“There’s a lot about me you don’t know, Auror,” he countered.

“I look forward to finding out,” she said in a tone rife with implications. She thought she might have seen a flush on her employer’s angular face. Tonks smirked at the idea, and although Scrimgeour gathered himself admirably fast and proceeded her into the corridor, the thought that she might have set the man she fancied off balance was one she liked indeed.

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Tonks had an oral fixation. She was always chewing at her quill while writing, or gnawing on her lower lip, or peeling the skin from her cuticles with her teeth. Occasionally Rufus found these traits endearing, but mostly it annoyed him; he didn’t like disorder in his world, and her inability to sit still combined with the raw skin on her fingers and the contorted feathers of her quills drove him absolutely bloody insane. In his mind, it was just one step from minor disarray to total anarchy. And he couldn’t have that.

(Rufus himself had a slight issue with control, or rather the concept that anyone but he could ever have any. Although naturally, trying to force him to admit it was an impossibility, rather like trying to force a lion into eating a garden salad instead of a zebra. It was unnatural for either to appear dainty or weak.)

Right now she was rocking slightly in her chair while poking her lip resolutely with the tip of her quill. It left a black dot of ink, which marred the symmetry of her small, pouting mouth, with the added effect of giving Rufus an excuse to stare at her lips without getting labeled a letch (or, of course, forcing him to acknowledge the fact that there actually were more reasons to look at her other than her asymmetry in his perfectly catalogued office).

“Auror Tonks,” he said, with a slight sigh. “If you don’t wipe the ink off your lip I’ll throw you out of my office. It’s unprofessional.”

“But sir, you haven’t given me paperwork in almost four months,” she said, taking her eyes off her documents and shooting him a grin. “I’ll go crazy without things to file.”

Rufus merely raised an eyebrow at her, an expression he had practiced on young recruits and junior Aurors for years. Sometimes the combination of his disturbingly yellow eyes and his uncanny ability to keep perfectly still for extended periods of time made them cower. It didn’t quite have the same effect on Tonks (but then again, Rufus thought resignedly, nothing I do does); she wiped the smear off with the back of her hand and continued watching him with an odd little grin on her face.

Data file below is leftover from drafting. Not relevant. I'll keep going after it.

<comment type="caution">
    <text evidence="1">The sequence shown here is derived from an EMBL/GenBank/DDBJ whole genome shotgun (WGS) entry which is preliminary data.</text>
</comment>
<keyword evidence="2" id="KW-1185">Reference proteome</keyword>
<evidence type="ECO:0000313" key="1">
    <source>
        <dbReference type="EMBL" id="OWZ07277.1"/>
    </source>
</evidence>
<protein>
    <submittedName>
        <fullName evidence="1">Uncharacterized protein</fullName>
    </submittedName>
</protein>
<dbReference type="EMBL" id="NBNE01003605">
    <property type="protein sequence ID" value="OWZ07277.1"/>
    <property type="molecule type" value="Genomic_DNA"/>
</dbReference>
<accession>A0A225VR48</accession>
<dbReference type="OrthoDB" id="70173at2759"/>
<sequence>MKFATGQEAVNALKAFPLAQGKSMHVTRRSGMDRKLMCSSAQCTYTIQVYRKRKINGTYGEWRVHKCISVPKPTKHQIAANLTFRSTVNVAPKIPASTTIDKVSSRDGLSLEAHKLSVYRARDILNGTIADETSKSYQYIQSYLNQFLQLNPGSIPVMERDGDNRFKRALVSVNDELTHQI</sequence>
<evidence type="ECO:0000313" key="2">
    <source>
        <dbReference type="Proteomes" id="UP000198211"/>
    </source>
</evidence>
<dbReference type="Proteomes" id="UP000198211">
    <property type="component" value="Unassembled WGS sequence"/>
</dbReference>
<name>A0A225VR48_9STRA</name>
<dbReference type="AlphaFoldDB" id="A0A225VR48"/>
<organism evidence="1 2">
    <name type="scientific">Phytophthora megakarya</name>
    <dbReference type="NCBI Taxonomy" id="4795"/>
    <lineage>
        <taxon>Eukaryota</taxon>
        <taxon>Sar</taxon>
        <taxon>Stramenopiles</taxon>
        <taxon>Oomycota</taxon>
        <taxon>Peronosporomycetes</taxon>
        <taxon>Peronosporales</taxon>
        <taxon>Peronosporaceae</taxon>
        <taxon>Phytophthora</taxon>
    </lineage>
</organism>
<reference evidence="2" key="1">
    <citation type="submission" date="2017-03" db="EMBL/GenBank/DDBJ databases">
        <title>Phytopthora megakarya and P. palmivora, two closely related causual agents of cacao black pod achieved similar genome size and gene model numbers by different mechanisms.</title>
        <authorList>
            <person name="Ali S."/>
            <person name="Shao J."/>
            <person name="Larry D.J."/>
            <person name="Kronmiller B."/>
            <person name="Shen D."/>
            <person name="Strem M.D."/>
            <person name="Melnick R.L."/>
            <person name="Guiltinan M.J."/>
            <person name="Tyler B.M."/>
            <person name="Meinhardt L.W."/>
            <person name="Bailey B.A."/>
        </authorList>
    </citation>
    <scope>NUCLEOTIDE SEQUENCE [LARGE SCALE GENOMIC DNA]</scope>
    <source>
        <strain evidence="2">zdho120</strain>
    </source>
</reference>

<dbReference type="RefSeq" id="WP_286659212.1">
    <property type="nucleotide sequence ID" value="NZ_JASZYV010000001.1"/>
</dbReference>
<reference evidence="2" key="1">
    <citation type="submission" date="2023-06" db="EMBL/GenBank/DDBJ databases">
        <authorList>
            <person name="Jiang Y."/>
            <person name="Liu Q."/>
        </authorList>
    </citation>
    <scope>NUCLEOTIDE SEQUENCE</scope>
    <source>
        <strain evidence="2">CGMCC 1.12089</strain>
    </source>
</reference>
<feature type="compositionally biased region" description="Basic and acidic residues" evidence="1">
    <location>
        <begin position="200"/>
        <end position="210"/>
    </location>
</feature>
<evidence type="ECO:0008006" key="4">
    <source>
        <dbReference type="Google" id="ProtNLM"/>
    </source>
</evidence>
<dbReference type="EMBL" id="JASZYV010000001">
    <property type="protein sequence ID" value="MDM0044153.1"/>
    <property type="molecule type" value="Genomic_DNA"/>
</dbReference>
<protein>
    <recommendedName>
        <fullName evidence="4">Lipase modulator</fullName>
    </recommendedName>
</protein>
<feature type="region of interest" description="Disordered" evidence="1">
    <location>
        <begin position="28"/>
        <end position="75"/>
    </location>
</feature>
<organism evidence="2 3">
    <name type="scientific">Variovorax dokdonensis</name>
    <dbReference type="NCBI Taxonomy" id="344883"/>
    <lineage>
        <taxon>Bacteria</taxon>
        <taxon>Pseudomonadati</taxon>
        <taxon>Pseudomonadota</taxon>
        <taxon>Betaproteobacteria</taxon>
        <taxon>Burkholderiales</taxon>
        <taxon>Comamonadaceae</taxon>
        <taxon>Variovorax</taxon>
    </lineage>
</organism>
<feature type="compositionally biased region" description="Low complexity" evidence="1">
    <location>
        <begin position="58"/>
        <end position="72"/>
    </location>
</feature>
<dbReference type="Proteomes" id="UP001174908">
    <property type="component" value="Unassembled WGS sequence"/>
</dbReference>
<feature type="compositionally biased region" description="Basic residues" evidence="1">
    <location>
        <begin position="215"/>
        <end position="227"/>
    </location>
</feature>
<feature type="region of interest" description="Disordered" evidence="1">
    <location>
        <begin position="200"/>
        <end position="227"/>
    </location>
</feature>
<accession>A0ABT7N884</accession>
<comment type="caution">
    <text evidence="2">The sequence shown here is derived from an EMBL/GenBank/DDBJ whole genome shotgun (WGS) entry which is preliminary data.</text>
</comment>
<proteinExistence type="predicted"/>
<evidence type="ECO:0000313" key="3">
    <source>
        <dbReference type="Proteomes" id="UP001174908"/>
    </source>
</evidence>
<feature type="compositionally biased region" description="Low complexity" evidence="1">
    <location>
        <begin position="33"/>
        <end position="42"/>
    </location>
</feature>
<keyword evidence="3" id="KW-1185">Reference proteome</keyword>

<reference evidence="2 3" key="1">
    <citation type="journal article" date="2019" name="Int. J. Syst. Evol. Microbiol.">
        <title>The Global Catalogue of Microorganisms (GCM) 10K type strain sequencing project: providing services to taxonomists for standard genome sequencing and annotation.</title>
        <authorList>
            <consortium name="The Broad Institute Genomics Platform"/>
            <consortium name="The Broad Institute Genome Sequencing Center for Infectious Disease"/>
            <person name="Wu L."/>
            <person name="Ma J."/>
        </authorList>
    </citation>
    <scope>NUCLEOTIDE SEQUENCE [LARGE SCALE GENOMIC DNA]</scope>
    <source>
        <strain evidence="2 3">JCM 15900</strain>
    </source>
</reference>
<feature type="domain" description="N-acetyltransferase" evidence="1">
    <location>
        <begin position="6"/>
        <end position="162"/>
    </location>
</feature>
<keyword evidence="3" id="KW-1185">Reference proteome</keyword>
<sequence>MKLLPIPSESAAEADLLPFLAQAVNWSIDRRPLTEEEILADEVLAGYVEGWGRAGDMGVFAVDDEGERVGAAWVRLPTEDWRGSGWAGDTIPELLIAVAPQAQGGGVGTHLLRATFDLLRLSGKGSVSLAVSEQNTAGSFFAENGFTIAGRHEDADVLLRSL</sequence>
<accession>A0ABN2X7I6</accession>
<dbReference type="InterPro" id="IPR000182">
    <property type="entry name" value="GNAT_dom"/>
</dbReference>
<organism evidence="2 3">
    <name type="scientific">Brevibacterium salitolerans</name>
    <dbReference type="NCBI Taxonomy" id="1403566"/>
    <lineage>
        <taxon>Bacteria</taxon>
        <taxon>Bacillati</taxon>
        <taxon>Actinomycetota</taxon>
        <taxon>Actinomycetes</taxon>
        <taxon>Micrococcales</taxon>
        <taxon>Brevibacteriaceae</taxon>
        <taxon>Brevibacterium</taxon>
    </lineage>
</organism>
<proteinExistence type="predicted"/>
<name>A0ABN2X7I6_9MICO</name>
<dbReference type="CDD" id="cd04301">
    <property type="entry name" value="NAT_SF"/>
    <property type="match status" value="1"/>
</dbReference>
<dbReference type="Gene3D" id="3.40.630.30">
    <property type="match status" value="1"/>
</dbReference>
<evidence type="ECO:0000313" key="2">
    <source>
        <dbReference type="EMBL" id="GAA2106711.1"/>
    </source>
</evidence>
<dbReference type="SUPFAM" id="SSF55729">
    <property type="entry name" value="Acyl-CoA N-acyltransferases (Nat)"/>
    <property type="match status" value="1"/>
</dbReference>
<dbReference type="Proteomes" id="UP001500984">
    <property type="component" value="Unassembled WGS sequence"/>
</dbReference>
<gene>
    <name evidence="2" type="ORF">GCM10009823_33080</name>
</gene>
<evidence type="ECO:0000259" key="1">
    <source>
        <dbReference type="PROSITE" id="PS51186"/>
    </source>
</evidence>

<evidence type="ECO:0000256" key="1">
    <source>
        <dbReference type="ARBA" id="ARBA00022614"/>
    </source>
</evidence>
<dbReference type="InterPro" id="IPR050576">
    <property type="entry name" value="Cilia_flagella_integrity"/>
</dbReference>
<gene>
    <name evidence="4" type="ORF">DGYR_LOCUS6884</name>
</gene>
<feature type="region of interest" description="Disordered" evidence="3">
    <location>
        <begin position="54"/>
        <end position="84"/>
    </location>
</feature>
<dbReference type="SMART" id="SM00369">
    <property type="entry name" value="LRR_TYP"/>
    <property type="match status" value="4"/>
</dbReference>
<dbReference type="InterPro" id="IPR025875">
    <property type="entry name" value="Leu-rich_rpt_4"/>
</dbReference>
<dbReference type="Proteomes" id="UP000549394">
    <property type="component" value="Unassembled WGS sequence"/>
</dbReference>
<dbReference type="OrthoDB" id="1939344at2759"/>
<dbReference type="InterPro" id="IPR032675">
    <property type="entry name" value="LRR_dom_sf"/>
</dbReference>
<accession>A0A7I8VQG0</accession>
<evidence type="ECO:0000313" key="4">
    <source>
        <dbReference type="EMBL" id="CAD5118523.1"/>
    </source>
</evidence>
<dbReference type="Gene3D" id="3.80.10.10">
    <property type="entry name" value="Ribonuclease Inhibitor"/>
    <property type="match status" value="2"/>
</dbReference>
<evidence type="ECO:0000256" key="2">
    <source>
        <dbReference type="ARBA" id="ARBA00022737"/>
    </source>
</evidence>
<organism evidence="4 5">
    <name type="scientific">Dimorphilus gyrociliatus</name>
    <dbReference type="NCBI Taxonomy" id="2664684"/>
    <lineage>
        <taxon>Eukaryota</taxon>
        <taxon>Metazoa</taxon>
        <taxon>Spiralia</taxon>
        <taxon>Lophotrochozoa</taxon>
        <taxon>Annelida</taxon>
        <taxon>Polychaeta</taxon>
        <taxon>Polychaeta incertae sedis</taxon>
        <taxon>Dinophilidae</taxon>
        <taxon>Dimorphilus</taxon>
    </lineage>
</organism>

It evolved into a game of break-the-silence, since Rufus certainly wasn’t going to ask her just what she thought she was doing, and Tonks seemed to have no inclination to do anything but make him uncomfortable. Which she was skilled at; now that she was a true Auror, tested in the field and therefore not someone he could boss around (as much), she’d been sent out on missions and they hadn’t had lunch together in several months. Once, while eating curry in his office and going over paperwork late at night, he felt an odd stab of melancholy at the thought of her and wondered if he was lonely. He dismissed the thought immediately and stuffed it under the rug of his subconscious, along with the other things that made him uneasy.

“You know what you need?” she said, breaking the silence at last. Rufus considered, decided it was a rhetorical question and chose not to answer.

Tonks fidgeted, and Rufus appeased her by saying, “No. But I assume you’re going to enlighten me.”

“You need some disorder in your life!” Tonks delivered this death threat with a level of cheeriness Rufus found highly inappropriate for the situation.

“No,” he said, quite firmly. “I really don’t.”

Tonks took her quill, snapped most of the feather off, and laid it gently on his desk. Rufus stared at it, quite nonplussed.

“See?” she said happily. “Not so bad, is it?”

Rufus gave her a look that attempted to be scathing but ended up more amused, picked up the feather between two fingers, and dropped it in the trash bin.

“Ooh, that’s playing dirty,” she teased.

“This is just one of the many ways I can,” Rufus said back. This was one of several comebacks he would have liked to have made, none of them exactly appropriate, but he couldn’t resist the opportunity to make Tonks discomfited, as she so often did to him.

She flushed, which was rather satisfying, but then she dared to reach across his desk, pluck a sheaf of paper from his files, and drop them. They scattered (in an area with an approximate diameter of three feet, but that was three feet too many for Rufus) and Tonks snickered at the expression on his face. He raised his eyes and held hers, distinctly unamused, but then she laughed and caught her lower lip between her teeth (one of those endearing habits he’d been thinking about).

Rufus felt an odd flicker of emotion, one he was very uncomfortable with, and shooed it away with a wave of his hand.

“It’s almost one,” he said, to cover up the inane gesture. “You should get back to your desk, shouldn’t you?”